Teeming with drug smugglers, human traffickers, and violent criminals, the U.S.-Mexico border near San Diego is anything but boring. And that's exactly why Christian Sanchez wants to work there. As Sanchez stated publicly last month, his current job as one of more than 40 Border Patrol agents stationed in Port Angeles is "a bad situation for bored, high-energy men to be in." Apparently his fellow Border Patol agents didn't take kindly to the criticism, hence Sanchez's recent request for a transfer south and news today that his family has been "terrorized" since he spoke out about the Olympic Peninsula's Border Patrol boondoggle.
That echoes what Seattle Weekly's Nina Shapiro reported earlier this year. She chronicled the agency's aggressive presence in the otherwise sleepy town, detailing how "Agents have stopped and questioned Hispanics paying their water bill at City Hall, filling up at the gas station, leaving the grocery store, and riding their bikes." The situation culminated with the death of a migrant worker who drowned after he jumped into a river to flee the Border Patrol.
Now the national news is catching up to the story. Today, CNN debuted this lengthy segment on the peninsula's Border Patrol controversy:What's new, according to CNN, is that Sanchez has asked his bosses to transfer him back to the San Diego field office where his career began:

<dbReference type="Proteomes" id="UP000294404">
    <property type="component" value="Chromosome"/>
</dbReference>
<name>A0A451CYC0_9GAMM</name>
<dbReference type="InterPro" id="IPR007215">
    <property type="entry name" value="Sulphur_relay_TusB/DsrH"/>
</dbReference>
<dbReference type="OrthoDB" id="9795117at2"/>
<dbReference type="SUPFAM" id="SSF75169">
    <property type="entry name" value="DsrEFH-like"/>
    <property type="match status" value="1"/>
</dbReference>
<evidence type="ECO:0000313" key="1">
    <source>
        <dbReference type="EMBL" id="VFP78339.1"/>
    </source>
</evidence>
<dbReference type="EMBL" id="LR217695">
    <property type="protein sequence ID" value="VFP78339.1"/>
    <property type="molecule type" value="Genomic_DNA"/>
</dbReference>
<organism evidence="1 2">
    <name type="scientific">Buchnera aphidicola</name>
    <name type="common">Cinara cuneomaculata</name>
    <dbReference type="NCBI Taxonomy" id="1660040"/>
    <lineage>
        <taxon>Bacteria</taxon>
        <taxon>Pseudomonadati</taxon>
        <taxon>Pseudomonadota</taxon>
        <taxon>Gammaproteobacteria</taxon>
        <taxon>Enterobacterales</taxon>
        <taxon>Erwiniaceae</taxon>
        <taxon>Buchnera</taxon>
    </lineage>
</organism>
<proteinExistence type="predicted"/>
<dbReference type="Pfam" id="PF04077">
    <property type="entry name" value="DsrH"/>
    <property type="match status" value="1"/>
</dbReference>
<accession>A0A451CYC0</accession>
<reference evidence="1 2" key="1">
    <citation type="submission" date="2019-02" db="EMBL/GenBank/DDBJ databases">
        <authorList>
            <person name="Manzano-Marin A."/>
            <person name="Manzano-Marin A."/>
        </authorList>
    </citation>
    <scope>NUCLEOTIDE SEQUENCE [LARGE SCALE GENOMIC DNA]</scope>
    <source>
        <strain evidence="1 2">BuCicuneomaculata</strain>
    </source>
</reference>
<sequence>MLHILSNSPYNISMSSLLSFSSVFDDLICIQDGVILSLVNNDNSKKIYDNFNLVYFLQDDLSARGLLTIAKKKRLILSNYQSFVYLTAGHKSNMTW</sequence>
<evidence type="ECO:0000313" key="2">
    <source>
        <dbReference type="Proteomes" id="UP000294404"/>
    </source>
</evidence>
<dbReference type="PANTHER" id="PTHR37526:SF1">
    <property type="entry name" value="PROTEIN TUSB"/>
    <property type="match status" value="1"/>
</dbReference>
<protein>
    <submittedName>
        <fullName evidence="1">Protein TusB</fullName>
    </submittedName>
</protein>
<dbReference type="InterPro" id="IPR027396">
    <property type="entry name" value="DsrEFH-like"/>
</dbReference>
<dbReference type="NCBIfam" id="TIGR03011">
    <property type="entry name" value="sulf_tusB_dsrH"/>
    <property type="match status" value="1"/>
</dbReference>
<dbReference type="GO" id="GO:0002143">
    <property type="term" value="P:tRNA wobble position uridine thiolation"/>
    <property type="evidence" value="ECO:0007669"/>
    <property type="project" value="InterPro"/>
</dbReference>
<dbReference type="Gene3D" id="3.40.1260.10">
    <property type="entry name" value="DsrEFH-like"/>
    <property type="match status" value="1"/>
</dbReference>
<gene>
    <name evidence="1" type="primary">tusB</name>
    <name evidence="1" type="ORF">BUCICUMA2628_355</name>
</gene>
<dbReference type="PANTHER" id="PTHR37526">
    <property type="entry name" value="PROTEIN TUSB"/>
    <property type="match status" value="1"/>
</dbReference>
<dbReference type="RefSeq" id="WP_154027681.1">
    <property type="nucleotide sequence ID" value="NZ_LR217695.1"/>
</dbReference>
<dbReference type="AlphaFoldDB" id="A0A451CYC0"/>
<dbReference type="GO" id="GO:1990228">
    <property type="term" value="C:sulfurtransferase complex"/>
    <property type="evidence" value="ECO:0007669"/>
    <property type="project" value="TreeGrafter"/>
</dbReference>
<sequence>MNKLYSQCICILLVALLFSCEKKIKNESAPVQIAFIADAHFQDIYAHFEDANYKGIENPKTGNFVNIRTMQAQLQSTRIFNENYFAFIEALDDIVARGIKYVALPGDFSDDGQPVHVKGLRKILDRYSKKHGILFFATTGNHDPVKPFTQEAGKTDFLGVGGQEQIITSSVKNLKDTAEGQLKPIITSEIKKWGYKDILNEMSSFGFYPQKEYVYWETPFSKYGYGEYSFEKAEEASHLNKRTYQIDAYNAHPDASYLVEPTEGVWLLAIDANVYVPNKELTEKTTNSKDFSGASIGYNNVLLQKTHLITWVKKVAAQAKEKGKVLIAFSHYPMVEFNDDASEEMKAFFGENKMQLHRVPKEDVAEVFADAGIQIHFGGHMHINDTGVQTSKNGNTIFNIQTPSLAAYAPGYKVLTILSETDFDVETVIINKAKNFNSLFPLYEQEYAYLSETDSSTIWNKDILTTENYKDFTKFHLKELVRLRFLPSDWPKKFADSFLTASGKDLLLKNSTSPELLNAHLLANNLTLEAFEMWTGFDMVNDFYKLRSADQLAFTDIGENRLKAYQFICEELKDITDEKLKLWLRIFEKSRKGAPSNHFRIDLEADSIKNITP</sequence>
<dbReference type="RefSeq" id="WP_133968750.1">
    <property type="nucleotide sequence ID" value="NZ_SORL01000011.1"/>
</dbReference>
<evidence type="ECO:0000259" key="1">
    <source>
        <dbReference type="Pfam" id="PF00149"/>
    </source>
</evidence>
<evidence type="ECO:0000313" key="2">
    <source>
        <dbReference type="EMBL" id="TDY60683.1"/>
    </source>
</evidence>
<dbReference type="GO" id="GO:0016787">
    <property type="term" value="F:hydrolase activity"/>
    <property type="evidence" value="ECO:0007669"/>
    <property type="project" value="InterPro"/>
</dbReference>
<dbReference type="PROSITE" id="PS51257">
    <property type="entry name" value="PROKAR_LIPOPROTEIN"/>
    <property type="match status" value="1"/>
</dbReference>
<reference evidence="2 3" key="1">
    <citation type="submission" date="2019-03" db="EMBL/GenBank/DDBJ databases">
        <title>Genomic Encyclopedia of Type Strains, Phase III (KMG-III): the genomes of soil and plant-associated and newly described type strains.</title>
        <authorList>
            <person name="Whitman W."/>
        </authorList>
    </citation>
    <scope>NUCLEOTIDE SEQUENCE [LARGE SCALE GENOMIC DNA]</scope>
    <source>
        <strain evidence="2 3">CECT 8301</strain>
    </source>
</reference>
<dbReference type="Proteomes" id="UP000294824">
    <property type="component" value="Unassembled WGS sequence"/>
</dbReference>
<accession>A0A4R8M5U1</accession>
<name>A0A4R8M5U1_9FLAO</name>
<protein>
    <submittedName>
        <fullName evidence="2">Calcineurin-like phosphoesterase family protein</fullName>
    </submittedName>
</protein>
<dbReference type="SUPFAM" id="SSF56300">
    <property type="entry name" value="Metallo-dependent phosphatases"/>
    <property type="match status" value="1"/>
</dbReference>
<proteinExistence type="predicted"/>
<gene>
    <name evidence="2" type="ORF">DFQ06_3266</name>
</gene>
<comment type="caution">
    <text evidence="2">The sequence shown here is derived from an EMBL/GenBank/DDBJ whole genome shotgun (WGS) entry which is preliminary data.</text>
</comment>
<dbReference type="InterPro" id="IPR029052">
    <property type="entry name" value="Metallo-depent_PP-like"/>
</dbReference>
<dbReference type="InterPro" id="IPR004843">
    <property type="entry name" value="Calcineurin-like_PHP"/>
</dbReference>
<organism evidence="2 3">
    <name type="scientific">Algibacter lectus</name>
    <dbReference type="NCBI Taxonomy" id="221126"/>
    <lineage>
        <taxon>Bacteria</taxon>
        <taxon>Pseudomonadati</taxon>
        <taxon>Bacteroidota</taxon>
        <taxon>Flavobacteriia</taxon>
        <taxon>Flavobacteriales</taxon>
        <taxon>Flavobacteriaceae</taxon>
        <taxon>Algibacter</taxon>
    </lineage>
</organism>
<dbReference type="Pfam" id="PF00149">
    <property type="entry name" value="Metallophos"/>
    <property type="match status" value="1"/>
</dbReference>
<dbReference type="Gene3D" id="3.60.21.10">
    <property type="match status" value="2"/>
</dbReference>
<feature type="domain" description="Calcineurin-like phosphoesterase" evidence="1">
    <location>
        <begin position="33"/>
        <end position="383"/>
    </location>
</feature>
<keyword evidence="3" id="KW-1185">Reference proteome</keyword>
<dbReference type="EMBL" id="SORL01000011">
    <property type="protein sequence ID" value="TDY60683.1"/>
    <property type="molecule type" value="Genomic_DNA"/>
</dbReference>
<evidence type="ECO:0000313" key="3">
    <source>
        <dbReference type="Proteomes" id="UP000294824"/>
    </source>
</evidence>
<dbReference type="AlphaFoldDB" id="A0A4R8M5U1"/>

His attorney, Tom Devine of the Government Accountability Project, which specializes in whistle-blower cases, said Sanchez still works at the Port Angeles station but has requested a transfer back to the U.S. border with Mexico, where he had previously patrolled.
Devine said Sanchez feared more reprisals like the kind that he said took place after he began criticizing the Port Angeles station.
"Retaliation has increased," Sanchez told the panel on whistle-blowers. "My family has been terrorized, vehicles have been driving by, my mail has been opened."
Whether Sanchez will be granted the transfer he seeks remains unclear--the Border Patrol has refused to comment on the matter--but even if he moves to sunny San Diego, the whistleblower should probably expect a cool reception from his new co-workers. But hey, at least he'll have some work to do.